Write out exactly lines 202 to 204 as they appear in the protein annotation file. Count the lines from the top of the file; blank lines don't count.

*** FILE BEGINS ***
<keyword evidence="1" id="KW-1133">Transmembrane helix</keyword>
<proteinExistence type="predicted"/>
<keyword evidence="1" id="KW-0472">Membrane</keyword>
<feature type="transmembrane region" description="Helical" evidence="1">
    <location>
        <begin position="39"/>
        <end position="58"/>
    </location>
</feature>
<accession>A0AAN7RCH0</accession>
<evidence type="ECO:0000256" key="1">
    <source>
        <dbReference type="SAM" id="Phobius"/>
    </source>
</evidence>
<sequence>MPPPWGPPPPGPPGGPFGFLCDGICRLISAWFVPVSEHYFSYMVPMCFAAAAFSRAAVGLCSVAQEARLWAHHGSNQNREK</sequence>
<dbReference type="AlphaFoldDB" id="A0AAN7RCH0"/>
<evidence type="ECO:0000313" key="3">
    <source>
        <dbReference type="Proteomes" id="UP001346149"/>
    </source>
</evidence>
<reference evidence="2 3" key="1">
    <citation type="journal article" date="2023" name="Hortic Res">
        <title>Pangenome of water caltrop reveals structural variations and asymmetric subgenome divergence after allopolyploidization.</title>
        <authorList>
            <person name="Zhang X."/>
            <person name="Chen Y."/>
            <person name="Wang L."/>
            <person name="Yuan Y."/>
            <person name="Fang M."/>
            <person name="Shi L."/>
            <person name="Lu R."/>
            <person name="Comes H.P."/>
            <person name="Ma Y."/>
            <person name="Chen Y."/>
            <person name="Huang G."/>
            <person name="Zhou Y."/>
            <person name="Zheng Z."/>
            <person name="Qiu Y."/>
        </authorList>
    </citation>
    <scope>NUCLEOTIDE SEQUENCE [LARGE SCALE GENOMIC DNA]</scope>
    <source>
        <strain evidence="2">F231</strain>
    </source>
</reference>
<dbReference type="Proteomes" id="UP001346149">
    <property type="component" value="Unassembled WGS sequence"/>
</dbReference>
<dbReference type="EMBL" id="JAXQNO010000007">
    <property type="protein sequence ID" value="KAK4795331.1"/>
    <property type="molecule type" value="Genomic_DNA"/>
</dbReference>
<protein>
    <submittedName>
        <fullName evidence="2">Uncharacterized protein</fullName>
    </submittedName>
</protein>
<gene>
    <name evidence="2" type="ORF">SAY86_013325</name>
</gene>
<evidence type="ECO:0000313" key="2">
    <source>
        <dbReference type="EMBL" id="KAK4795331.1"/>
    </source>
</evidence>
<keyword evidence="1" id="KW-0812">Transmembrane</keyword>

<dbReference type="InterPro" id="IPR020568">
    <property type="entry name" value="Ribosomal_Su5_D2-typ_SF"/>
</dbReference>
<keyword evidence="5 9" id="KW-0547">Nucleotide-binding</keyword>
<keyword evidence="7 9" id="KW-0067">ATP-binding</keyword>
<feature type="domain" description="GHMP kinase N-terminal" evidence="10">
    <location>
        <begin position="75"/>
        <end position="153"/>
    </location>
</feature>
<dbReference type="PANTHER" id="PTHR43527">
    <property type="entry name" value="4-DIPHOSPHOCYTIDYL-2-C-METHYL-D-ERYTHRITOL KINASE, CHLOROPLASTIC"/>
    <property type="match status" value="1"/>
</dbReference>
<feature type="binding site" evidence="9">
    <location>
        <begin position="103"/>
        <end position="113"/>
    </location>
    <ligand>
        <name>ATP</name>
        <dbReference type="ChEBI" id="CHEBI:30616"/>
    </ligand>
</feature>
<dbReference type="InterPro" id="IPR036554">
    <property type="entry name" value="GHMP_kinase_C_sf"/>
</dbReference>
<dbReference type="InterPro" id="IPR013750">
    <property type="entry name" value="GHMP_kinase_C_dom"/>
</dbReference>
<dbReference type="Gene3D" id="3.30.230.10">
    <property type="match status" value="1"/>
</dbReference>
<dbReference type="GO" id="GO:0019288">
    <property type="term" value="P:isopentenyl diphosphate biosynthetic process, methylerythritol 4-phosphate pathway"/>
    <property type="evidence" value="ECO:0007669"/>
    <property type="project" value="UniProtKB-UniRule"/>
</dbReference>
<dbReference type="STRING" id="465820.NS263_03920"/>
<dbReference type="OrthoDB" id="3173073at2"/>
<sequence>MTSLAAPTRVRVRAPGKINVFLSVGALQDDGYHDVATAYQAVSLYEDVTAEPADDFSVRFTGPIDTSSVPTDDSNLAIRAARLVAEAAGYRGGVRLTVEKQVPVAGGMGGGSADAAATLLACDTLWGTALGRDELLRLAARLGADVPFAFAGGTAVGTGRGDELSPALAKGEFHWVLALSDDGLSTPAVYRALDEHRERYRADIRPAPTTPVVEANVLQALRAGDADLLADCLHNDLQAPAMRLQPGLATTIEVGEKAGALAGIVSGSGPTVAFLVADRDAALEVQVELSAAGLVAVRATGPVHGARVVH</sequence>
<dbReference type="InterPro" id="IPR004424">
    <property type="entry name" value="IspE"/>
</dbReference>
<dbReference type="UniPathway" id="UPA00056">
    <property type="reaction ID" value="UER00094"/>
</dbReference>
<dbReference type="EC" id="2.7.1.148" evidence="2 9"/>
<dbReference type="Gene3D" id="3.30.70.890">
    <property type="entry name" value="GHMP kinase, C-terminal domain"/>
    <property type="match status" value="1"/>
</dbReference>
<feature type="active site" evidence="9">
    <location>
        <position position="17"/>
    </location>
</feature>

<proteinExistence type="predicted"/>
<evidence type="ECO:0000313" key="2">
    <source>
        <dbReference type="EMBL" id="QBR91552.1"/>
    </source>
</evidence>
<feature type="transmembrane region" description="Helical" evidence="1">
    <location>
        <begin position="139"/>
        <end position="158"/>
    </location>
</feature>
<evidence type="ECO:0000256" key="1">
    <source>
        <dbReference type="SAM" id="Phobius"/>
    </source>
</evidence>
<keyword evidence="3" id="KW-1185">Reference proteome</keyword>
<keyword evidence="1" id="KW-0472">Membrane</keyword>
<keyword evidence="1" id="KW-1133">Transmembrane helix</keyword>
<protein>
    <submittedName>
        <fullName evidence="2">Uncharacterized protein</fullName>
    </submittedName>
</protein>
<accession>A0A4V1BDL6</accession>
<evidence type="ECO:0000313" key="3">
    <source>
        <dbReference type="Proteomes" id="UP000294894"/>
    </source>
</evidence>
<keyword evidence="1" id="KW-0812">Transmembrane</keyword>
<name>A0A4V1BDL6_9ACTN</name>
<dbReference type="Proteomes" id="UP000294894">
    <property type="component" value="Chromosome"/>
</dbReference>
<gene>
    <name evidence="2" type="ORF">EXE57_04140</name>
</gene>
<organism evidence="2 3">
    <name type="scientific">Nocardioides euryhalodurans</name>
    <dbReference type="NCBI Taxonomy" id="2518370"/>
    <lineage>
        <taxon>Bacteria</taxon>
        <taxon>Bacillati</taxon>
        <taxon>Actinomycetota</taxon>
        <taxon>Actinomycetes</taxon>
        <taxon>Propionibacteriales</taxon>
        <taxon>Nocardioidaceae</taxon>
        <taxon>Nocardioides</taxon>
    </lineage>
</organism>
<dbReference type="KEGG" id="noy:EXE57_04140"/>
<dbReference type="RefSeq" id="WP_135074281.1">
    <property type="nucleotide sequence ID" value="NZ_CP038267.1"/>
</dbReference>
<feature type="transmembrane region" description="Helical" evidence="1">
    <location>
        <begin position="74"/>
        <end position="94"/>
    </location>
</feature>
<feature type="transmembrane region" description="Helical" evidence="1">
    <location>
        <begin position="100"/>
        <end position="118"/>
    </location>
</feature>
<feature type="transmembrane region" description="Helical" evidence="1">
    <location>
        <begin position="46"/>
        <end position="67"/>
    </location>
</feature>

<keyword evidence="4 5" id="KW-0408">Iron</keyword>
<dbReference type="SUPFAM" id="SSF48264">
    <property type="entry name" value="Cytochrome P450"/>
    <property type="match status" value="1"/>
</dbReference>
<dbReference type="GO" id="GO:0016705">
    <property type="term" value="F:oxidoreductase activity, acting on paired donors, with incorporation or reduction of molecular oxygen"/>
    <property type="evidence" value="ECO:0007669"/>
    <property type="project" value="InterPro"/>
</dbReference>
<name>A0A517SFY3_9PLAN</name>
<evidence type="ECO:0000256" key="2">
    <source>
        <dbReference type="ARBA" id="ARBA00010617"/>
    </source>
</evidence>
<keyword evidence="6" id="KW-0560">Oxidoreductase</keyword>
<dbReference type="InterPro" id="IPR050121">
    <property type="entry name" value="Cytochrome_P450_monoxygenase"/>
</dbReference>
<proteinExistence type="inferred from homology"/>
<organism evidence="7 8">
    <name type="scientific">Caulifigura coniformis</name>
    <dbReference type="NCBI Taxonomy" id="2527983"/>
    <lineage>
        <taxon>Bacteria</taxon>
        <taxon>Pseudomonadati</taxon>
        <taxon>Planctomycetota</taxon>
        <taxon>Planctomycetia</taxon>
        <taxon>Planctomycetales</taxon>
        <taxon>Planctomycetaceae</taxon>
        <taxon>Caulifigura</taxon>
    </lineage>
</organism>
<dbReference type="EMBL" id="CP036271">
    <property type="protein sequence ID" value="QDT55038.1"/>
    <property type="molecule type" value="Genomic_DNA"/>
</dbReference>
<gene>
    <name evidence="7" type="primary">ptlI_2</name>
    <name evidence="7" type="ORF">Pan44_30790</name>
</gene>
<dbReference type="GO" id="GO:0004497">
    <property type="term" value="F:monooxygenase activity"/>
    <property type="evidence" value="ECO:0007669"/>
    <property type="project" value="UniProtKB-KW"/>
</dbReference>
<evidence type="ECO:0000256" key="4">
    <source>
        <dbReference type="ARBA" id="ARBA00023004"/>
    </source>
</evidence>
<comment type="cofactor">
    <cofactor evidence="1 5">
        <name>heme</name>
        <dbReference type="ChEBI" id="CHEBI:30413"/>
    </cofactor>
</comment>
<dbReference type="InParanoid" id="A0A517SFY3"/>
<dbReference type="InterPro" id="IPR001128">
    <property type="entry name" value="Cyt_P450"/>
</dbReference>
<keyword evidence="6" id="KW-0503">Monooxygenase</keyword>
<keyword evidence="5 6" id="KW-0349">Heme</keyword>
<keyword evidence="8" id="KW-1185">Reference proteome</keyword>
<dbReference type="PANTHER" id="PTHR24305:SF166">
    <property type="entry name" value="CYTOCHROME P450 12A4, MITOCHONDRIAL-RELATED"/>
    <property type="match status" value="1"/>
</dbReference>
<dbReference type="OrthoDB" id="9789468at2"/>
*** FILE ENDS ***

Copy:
<dbReference type="SUPFAM" id="SSF48264">
    <property type="entry name" value="Cytochrome P450"/>
    <property type="match status" value="1"/>